Time is such a precious gift. I feel like I've never been more aware of that than I am now because, for the past three or four months, I haven't had enough of it. Especially writing time.
The most magical part of my 2015 was the two weeks in July that I spent at the Mineral School writing residency. I didn't have to cook. My phone didn't get reception and the Wi-Fi access was limited allowing me to disconnect from the outside world. My only responsibility during that time was to revise my memoir. It was glorious. I don't know if I've ever been so productive--not since grad school, for sure. I revised half of my book. I wrote 23,999 new words on it, plus a synopsis for another book--one I'd been trying to figure out for 7 years!!!--and I was eager to finish the rest of the revision and get started on the new novel.
My fall has been pretty much the exact opposite.
I haven't written at all since the beginning of September. Since September 8th to be specific. That is three months and five days. Yes, I'm counting, and I am sure my fellow writers know why. To go without words for that long, it's painful. The stress of all of my overcommitments and the lack of writing time have put me into a serious depression. I haven't really spoken about it or shown it (I haven't had the time!) to anyone aside from my very closest friends, but these past three months have been the worst I've had in a long time.
What happened? Well, everything at once. At the beginning of September, I found myself rushing to finish that revision by my deadline (it got so much harder once I left my residency and had to go back to work), prepping to teach a college course, and... we had to find a new place to live. Oh, and did I mention that I work a full-time job. I work a full-time job.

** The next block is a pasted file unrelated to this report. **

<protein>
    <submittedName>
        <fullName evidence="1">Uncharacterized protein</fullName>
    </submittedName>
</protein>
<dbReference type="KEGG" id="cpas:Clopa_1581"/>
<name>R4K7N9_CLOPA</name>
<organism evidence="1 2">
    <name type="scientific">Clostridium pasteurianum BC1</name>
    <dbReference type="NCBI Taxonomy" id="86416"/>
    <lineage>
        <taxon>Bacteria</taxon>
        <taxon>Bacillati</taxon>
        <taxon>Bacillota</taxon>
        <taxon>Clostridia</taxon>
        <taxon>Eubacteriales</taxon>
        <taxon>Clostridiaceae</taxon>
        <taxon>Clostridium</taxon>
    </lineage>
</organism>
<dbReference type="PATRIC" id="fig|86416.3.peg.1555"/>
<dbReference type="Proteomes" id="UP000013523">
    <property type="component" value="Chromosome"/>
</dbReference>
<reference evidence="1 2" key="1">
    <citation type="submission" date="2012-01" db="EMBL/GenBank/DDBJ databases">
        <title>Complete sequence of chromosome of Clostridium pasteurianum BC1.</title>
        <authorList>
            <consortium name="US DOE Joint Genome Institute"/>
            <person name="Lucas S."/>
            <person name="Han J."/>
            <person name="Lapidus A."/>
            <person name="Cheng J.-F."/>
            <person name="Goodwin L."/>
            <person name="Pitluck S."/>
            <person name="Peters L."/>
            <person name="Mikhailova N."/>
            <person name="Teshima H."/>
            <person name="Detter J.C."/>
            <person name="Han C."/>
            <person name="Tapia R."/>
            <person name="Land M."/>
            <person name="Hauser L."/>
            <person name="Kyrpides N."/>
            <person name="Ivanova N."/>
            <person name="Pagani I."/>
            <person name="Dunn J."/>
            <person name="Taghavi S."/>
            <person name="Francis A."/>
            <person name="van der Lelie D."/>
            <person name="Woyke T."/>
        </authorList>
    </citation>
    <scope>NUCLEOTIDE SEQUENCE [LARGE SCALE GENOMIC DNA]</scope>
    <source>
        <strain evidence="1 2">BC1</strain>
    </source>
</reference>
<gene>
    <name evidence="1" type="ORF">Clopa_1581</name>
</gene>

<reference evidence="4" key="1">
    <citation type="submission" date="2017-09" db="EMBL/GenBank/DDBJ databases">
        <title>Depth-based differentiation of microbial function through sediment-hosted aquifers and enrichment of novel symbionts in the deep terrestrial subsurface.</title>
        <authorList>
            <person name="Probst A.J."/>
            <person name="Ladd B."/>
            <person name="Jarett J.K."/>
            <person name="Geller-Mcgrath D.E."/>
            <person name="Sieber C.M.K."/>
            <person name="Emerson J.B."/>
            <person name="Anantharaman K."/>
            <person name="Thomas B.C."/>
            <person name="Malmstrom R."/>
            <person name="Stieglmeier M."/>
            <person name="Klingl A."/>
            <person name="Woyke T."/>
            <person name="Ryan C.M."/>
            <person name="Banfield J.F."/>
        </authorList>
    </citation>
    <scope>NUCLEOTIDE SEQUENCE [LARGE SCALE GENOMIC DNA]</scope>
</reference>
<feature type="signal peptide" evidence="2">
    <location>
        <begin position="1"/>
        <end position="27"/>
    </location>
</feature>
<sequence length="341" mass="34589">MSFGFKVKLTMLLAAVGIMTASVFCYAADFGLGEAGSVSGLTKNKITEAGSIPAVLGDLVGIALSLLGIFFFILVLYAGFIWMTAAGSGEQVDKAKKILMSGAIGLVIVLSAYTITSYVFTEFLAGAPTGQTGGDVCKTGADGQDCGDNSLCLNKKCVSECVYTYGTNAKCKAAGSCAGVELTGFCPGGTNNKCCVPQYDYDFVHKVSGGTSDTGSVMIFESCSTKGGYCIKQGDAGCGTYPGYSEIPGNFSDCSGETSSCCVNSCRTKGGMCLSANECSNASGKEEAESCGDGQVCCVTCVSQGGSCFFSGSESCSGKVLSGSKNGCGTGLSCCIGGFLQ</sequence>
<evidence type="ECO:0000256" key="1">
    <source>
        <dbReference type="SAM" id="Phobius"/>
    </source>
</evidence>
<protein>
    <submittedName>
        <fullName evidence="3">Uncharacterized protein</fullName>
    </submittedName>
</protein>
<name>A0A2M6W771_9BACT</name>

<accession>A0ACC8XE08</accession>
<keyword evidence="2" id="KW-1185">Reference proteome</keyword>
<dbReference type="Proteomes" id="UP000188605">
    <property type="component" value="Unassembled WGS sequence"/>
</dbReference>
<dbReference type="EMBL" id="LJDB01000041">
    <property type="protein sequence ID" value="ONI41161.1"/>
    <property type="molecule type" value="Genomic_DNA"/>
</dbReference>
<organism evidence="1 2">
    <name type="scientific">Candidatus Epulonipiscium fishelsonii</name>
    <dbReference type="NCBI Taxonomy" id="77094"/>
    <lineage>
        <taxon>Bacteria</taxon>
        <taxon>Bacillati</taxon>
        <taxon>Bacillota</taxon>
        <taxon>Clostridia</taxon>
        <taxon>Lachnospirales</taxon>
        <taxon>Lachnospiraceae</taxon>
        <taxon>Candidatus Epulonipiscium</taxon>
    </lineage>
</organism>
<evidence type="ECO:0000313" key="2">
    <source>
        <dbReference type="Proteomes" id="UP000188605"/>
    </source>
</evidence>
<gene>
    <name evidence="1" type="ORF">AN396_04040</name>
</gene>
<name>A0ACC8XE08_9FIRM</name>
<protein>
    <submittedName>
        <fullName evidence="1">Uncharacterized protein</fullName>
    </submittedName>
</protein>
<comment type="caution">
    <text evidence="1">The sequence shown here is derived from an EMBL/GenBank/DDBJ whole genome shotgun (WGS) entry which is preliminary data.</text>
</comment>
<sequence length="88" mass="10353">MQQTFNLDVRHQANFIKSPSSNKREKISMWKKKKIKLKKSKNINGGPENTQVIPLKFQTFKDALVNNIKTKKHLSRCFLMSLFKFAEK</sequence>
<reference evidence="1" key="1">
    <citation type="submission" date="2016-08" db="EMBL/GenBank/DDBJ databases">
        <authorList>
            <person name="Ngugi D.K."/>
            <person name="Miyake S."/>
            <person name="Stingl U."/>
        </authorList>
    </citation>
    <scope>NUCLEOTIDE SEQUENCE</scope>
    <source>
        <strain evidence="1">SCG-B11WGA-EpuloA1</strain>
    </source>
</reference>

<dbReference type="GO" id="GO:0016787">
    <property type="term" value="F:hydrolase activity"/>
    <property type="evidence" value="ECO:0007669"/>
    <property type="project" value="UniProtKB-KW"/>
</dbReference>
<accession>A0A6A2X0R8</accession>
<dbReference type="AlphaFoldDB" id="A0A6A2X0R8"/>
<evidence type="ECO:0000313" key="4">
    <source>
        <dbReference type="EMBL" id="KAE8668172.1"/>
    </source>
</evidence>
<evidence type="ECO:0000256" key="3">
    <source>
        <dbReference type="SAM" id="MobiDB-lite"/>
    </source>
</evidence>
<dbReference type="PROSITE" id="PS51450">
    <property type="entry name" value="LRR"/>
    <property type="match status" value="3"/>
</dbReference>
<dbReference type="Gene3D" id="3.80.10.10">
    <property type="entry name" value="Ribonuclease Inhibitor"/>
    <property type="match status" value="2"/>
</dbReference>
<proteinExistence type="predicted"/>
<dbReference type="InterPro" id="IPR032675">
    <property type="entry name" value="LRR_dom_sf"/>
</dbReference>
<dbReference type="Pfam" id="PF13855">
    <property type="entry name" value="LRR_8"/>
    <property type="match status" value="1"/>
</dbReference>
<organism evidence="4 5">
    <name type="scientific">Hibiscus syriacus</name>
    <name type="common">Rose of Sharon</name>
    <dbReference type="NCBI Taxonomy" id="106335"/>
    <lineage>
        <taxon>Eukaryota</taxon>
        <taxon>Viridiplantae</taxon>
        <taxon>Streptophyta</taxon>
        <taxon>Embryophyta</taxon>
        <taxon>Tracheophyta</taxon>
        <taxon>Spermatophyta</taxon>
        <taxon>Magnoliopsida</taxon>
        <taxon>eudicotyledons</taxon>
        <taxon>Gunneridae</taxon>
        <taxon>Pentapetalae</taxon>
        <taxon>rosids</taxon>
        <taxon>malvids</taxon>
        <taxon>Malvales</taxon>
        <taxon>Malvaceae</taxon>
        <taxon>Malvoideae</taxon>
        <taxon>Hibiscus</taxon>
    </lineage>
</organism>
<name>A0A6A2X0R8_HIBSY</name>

Over Labor Day weekend, we managed to find a place and I managed to finish my book, but then without even a moment to breathe, I had to throw myself into teaching mode and packing up our place. My class started on September 24th and we moved on October 16th. I told myself that October was going to be a wash, but maybe in November, I would find writing time again.
Some of what happened this fall was just purely bad luck/circumstances (the need to move--though my new house is beautiful and I am very grateful for it as I showed and told you last month), but largely it happened because I have been an overachiever since childhood and now I am (officially, I feel, ever since my mother passed her copy of this book onto me a few years ago) A Woman Who Does Too Much.
I love to write. I love to teach. I've refused to give these things up even though they do not pay my bills. For the past two years, I've managed to continue with both on top of my full-time job. But this fall, partially because of the move, partially because teaching at a university takes a TON more time than the community organization where I have been teaching (like we're talking 16 hours a week compared to 4), I was overwhelmed. Add to that a much longer commute due to my move, and lunch breaks given up at my job so that I could leave early to teach twice a week, and there was no time to read, no time to write, no time to see friends or even call my mother most weeks.